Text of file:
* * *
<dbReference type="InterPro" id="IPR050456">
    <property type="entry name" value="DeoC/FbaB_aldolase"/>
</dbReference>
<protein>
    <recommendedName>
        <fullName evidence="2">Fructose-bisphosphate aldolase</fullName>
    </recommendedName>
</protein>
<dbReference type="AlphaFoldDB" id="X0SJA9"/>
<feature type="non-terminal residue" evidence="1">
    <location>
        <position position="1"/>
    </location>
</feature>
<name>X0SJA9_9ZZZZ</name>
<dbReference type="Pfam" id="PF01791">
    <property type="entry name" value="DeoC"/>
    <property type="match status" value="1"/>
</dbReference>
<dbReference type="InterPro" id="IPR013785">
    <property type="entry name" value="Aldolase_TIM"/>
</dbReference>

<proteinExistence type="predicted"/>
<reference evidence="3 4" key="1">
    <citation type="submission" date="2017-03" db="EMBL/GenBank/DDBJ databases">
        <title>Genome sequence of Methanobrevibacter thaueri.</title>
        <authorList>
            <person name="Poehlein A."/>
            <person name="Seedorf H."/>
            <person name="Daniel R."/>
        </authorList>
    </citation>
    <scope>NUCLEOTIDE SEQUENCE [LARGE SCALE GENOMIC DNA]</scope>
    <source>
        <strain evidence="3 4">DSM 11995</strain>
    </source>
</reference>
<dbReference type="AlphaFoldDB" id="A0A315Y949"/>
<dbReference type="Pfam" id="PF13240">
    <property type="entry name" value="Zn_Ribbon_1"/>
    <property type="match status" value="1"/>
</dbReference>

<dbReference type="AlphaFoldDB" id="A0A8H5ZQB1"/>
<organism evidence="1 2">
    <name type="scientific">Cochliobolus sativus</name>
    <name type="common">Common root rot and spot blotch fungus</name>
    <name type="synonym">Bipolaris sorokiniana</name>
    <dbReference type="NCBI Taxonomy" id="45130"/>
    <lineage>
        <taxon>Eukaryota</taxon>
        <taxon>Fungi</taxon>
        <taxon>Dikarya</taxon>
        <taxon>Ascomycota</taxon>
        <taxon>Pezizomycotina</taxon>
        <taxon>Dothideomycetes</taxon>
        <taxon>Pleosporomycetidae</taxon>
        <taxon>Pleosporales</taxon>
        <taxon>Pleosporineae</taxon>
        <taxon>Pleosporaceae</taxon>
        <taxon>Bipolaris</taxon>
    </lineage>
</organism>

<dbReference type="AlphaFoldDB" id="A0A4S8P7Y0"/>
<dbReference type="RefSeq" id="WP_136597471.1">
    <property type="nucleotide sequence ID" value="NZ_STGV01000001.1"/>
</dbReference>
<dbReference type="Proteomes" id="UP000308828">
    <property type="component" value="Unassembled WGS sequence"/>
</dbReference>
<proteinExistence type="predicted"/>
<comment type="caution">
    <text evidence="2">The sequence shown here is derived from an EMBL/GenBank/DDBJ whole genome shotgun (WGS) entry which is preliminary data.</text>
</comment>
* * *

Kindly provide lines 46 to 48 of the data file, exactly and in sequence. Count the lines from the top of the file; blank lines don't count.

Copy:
    <name type="common">Common root rot and spot blotch fungus</name>
    <name type="synonym">Bipolaris sorokiniana</name>
    <dbReference type="NCBI Taxonomy" id="45130"/>